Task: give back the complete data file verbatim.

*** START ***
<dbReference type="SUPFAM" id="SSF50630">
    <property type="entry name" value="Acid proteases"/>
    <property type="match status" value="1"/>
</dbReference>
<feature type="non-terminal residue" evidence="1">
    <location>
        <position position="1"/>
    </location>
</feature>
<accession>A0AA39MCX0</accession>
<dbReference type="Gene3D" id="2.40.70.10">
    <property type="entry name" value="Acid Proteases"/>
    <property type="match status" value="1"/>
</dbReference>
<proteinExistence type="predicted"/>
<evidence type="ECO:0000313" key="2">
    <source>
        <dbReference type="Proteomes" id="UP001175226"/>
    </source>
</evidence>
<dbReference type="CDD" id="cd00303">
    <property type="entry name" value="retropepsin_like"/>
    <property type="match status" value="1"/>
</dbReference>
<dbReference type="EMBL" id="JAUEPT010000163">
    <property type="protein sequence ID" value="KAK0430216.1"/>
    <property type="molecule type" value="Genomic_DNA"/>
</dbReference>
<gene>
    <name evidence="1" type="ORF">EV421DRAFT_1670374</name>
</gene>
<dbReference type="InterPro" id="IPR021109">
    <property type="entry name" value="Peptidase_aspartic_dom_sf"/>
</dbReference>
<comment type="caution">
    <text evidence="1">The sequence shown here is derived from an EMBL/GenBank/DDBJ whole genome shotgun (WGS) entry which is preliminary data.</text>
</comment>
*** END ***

<dbReference type="SUPFAM" id="SSF50630">
    <property type="entry name" value="Acid proteases"/>
    <property type="match status" value="1"/>
</dbReference>
<feature type="non-terminal residue" evidence="1">
    <location>
        <position position="1"/>
    </location>
</feature>
<accession>A0AA39MCX0</accession>
<dbReference type="Gene3D" id="2.40.70.10">
    <property type="entry name" value="Acid Proteases"/>
    <property type="match status" value="1"/>
</dbReference>
<proteinExistence type="predicted"/>
<evidence type="ECO:0000313" key="2">
    <source>
        <dbReference type="Proteomes" id="UP001175226"/>
    </source>
</evidence>
<dbReference type="CDD" id="cd00303">
    <property type="entry name" value="retropepsin_like"/>
    <property type="match status" value="1"/>
</dbReference>
<dbReference type="EMBL" id="JAUEPT010000163">
    <property type="protein sequence ID" value="KAK0430216.1"/>
    <property type="molecule type" value="Genomic_DNA"/>
</dbReference>
<gene>
    <name evidence="1" type="ORF">EV421DRAFT_1670374</name>
</gene>
<dbReference type="InterPro" id="IPR021109">
    <property type="entry name" value="Peptidase_aspartic_dom_sf"/>
</dbReference>
<comment type="caution">
    <text evidence="1">The sequence shown here is derived from an EMBL/GenBank/DDBJ whole genome shotgun (WGS) entry which is preliminary data.</text>
</comment>